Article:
It’s Tuesday, thus time for Monday’s bloggery. I pretty much failed to liveblog Oracle Open World’s keynote, but at least it wasn’t through my incompetence; spotty WiFi and simultaneous Twitter overloads and outages conspired to keep me mostly silent, and the rest of the day had me on the move too much to post for you.
So many things happened Monday at oracle open world, though to be honest I think the day needed to accelerate before it got really good. The morning keynote led by Charles Phillips and Safra Catz was fairly sedate, as it felt like there was no binding force between the many segments. To be fair, I missed the Sunday night keynote due to personal burnout, so it’s entirely possible that Larry Ellison–a man I’ve never heard speak in person–really did the setting of tone last night and Monday was the start of the “business” part of the conference. Esteban Kolsky pointed out that there was an undercurrent of unrest in the room (something you never want when there are more than 10,000 people), and his tweets really captured the flow of the morning. He had much beter WiFi connectivity than I did, and seemed less affected by the problems experienced by Twitter, so I recommend checking out @ekolsky to see all the stuff I wanted to liveblog. Props to Esteban.
There were two stand-out segments, though. One was with Anthony Lye, which (and whom) I’ll come back to in a moment. The other dealt with retail, particularly “fast fashion” as implemented by H&M.
I have no use for the store or its brand, but I must say that the way H&M is using Oracle technology to change the way the apparel industry works. Any apparel business can (and should) use CRM and ERP technologies to make their purchases more efficient, but that still uses the antique method of basing inventory decisions solely on the debut of fashion “seasons” that might be nine months ahead of actual time. Fast fashion is a step beyond. Presenter Duncan Angove and an associate whose name I missed explained how H&M uses it to spot current trends and new products and act on them every month, perhaps even sooner. Combined with dashboards linked to regional maps, this means H&M can put what items will be most likely to sell well in each individual store, change out stock efficiently, and entice customers with promotions as needed to keep sales coming. Smart business and satisfied customers.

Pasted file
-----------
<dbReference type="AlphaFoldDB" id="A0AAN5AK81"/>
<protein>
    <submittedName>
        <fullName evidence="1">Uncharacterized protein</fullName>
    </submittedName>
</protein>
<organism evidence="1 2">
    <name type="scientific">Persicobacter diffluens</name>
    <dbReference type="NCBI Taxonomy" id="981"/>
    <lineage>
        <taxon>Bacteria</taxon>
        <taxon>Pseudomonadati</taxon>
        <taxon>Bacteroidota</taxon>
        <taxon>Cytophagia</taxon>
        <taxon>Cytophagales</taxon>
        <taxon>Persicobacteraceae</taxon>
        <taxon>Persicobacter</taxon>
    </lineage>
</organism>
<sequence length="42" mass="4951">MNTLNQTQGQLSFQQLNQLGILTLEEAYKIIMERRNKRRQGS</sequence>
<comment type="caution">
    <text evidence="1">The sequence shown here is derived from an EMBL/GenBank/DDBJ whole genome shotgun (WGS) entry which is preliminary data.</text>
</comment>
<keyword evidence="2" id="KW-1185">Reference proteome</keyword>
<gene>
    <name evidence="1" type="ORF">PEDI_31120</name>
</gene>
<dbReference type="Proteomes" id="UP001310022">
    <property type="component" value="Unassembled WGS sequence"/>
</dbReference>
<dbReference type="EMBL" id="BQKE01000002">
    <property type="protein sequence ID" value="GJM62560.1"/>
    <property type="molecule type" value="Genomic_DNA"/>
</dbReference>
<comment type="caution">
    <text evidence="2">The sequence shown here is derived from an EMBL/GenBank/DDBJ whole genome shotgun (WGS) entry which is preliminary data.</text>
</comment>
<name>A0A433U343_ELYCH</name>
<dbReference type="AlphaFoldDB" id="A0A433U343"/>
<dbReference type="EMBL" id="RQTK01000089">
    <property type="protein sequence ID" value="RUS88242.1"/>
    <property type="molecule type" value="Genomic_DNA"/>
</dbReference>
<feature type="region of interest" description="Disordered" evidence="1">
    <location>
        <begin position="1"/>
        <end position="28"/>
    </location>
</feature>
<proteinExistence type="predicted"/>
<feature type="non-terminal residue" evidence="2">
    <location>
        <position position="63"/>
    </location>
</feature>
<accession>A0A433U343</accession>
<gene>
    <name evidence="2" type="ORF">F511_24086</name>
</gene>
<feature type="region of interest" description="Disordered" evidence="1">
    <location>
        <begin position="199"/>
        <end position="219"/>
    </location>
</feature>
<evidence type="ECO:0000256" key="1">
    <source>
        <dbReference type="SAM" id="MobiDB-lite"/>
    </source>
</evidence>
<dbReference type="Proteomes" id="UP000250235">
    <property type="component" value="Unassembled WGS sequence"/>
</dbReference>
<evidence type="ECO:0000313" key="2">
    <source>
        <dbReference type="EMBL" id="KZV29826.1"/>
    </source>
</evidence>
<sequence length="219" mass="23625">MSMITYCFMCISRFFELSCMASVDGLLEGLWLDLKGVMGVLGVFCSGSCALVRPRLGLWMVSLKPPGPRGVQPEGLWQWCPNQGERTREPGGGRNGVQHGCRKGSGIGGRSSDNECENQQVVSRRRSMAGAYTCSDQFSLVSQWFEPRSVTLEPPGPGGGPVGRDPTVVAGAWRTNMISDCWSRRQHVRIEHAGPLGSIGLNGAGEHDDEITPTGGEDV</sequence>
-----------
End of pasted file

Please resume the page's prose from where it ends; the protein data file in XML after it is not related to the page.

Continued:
Now to Anthony Lye, who gets the other allotment of props for Monday. His part of the keynote delivered what the entire session should have done: a real tactical and strategic sense of how enterprise apps (like CRM) fit into a company’s efforts to increase efficiency and profitability, but without ever forgetting that it’s all about the customers and what you can do to make them not just content to do business with you, but happy enough from doing so that they encourage others to do the same. He didn’t stop there, either; he led two sessions later in the day that drilled even deeper into modern customer engagement strategy, and both were spot-on. His first had him and his team demonstrating how the Siebel CRM family is helping Oracle customers find their way in social CRM via cross-channel, experience-driven business practices. Very sharp. Then he put two powerhouses–Paul Greenberg and Denis Pombriant–together to discuss social CRM and cloud computing. A session with either Denis or Paul is always worth the time; both of them plus Anthony is more than most can hope for. The conversation was lively, though Anthony’s questions did seem (understandably) to support Oracle’s mostly-on-premises model. Regardless, Anthony Lye is everything Oracle needs in a CRM exec: he’s sharp, relatable, works well with the rest of his team, knows the industry, never forgets the customer, and is a pleasure to speak with. This man needs a raise.
More to come after today’s happenings, and I’ll try to post my thoughts in a more timely maner. No promises though; I still owe you my impressions of a great social CRM dinner I attended with Tealeaf last week revealing its latest customer experience survey results. Great stuff, and I want to do it justice, but I feel funny about the time delay.